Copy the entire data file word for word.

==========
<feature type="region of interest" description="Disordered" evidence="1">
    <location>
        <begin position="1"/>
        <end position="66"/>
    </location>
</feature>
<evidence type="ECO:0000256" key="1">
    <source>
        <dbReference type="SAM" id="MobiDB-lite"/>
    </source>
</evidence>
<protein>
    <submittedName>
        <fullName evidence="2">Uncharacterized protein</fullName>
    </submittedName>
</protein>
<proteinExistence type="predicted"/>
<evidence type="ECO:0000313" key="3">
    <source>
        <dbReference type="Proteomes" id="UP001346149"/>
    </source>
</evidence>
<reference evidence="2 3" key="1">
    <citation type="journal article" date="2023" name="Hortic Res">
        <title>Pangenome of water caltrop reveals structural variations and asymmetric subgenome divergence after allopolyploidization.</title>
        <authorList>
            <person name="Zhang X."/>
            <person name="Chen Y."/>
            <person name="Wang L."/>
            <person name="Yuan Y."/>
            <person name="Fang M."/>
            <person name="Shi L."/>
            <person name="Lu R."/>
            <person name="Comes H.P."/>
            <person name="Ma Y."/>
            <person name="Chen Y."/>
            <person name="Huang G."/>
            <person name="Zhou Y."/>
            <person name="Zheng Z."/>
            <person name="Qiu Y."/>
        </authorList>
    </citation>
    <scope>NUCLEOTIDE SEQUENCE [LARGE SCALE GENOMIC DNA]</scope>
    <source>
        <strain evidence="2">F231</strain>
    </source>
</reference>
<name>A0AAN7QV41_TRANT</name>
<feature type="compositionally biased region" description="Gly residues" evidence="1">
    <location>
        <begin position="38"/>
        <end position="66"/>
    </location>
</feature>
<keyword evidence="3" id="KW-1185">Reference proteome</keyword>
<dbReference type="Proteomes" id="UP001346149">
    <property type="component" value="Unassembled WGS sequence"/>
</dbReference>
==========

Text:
<feature type="region of interest" description="Disordered" evidence="1">
    <location>
        <begin position="1"/>
        <end position="66"/>
    </location>
</feature>
<evidence type="ECO:0000256" key="1">
    <source>
        <dbReference type="SAM" id="MobiDB-lite"/>
    </source>
</evidence>
<protein>
    <submittedName>
        <fullName evidence="2">Uncharacterized protein</fullName>
    </submittedName>
</protein>
<proteinExistence type="predicted"/>
<evidence type="ECO:0000313" key="3">
    <source>
        <dbReference type="Proteomes" id="UP001346149"/>
    </source>
</evidence>
<reference evidence="2 3" key="1">
    <citation type="journal article" date="2023" name="Hortic Res">
        <title>Pangenome of water caltrop reveals structural variations and asymmetric subgenome divergence after allopolyploidization.</title>
        <authorList>
            <person name="Zhang X."/>
            <person name="Chen Y."/>
            <person name="Wang L."/>
            <person name="Yuan Y."/>
            <person name="Fang M."/>
            <person name="Shi L."/>
            <person name="Lu R."/>
            <person name="Comes H.P."/>
            <person name="Ma Y."/>
            <person name="Chen Y."/>
            <person name="Huang G."/>
            <person name="Zhou Y."/>
            <person name="Zheng Z."/>
            <person name="Qiu Y."/>
        </authorList>
    </citation>
    <scope>NUCLEOTIDE SEQUENCE [LARGE SCALE GENOMIC DNA]</scope>
    <source>
        <strain evidence="2">F231</strain>
    </source>
</reference>
<name>A0AAN7QV41_TRANT</name>
<feature type="compositionally biased region" description="Gly residues" evidence="1">
    <location>
        <begin position="38"/>
        <end position="66"/>
    </location>
</feature>
<keyword evidence="3" id="KW-1185">Reference proteome</keyword>
<dbReference type="Proteomes" id="UP001346149">
    <property type="component" value="Unassembled WGS sequence"/>
</dbReference>